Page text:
After his terrible performance with Latino voters in 2012, Mitt Romney is an expert on how Republicans can mishandle the immigration issue, alienate Latino voters, and destroy the party’s general election chances in the process. As a result, new comments from Romney criticizing the tone and tenor of the Republican primary season’s focus on immigration should be taken seriously.
According to the Washington Post, during a speech at Georgetown University yesterday, Romney expressed concern that Donald Trump:
“[B]rought attention to [immigration] in a way that was not productive and not appropriate in saying the things he did about Mexican American immigrants,” presumably referring to Trump’s comments describing Mexican immigrants as criminals and rapists.
Romney also expressed concern that the broader discussion of immigration and immigrants on the Republican campaign trail may lead “some minority populations” to say:
“’Wow, I guess they don’t like me very much.’”
Romney knows of what he speaks. Latino voters ended up supporting President Obama by a whopping 75%-23% margin over Romney in the 2012 general election, according to Latino Decisions Election Eve polling (71%-27% in media-sponsored exit polls). During the last Republican primary season, Romney called for the “self-deportation” of 11 million undocumented immigrants, pledged to veto the DREAM Act, and endorsed the Arizona crackdown on immigrants as a model for the nation.
He’s not alone. Romney’s former campaign manager and the infamous RNC post-election autopsy report each highlighted how Romney’s immigration positions adopted during the primary were a key factor in driving away Latino voters. In analysis from the home stretch of the 2012 presidential campaign entitled, “His Original Sin,” Ron Brownstein of National Journal noted that Romney’s general election chances were all but destroyed by his run to the hardline right during the primary season, calling Romney’s “most damaging” decision his choice “to repel the challenges from Perry and Gingrich by attacking them from the right—and using immigration as his cudgel.”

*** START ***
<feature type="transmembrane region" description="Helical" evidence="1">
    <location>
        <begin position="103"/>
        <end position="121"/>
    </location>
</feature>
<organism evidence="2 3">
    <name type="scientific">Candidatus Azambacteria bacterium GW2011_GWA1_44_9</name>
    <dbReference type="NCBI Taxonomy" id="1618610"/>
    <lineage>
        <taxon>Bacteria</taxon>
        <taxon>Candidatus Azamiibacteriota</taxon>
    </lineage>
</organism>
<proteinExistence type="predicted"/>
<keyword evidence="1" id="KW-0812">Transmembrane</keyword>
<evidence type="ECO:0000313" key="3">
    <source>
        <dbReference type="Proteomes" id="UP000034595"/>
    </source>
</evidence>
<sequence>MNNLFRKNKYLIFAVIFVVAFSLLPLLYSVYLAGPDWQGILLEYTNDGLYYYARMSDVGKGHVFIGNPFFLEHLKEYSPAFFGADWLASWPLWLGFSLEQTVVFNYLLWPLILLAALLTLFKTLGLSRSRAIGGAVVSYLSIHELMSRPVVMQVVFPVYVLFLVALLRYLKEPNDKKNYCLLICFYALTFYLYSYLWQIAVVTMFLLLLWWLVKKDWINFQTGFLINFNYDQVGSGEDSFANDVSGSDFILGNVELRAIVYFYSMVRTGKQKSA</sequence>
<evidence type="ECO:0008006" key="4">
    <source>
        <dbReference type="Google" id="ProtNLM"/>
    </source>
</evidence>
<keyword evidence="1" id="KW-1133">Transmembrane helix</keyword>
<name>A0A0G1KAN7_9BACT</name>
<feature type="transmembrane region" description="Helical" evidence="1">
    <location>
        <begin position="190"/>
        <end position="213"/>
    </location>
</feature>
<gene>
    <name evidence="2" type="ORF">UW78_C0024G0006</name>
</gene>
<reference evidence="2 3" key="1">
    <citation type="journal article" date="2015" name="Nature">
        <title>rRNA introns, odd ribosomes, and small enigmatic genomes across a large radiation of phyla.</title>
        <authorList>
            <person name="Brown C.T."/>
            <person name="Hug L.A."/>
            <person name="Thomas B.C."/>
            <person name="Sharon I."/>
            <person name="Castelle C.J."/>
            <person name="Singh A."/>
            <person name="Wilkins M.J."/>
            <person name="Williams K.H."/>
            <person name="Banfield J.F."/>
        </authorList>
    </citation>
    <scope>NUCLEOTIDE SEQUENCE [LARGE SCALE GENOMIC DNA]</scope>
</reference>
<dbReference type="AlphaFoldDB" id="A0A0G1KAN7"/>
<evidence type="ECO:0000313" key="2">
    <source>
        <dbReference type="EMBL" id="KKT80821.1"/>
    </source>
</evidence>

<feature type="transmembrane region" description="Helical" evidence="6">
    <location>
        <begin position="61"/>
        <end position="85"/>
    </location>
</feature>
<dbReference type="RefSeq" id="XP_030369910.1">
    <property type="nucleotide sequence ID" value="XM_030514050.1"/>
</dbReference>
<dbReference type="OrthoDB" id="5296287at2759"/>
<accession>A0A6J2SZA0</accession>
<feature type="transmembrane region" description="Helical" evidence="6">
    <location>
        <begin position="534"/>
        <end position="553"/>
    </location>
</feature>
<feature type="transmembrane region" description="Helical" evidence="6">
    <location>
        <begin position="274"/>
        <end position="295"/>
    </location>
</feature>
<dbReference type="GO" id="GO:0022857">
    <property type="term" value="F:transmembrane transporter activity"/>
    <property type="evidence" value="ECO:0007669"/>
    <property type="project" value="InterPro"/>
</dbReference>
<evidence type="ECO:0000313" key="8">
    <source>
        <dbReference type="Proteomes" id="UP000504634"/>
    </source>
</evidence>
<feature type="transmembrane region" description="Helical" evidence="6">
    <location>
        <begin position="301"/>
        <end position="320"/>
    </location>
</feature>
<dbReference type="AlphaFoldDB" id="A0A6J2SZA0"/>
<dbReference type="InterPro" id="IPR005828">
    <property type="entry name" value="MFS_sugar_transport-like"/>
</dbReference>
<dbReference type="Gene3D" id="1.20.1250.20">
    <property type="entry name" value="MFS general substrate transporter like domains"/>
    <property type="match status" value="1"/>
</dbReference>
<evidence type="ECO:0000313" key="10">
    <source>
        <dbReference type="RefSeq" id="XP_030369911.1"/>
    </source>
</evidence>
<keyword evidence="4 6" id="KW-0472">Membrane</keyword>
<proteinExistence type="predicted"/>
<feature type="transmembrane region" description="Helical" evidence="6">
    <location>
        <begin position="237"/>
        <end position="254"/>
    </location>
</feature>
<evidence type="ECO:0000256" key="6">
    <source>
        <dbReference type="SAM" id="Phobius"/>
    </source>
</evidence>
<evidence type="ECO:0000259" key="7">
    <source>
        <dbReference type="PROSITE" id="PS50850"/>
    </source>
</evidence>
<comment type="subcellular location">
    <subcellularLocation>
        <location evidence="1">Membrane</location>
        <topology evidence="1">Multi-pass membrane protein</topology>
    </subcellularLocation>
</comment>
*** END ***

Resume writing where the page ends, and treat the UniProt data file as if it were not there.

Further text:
The 2016 election cycle could well make the 2012 disaster look quaint. Trump’s racist rhetoric and radical proposals are inflaming the nativist wing of the GOP and encouraging most of the other contenders to shift right. Given the increase in the number and share of Latino voters expected to vote in the 2016 general electorate, Latino Decisions estimates that the Republican nominee will need to win between 42-47% of Latinos to win the 2016 presidential popular vote. Currently, per new NBC News/Wall Street Journal/Telemundo polling, only 6% of Latinos view the Republican Party very positively.
According to Frank Sharry, Executive Director of America’s Voice, “If anyone has first-hand knowledge about the dangers of anti-immigrant politics in a presidential race, it’s Mitt Romney. Nevertheless, Republicans on the campaign trail and in Congress seem intent on repeating and outdoing the 2012 Romney lurch to the right on immigration. Good luck with that.”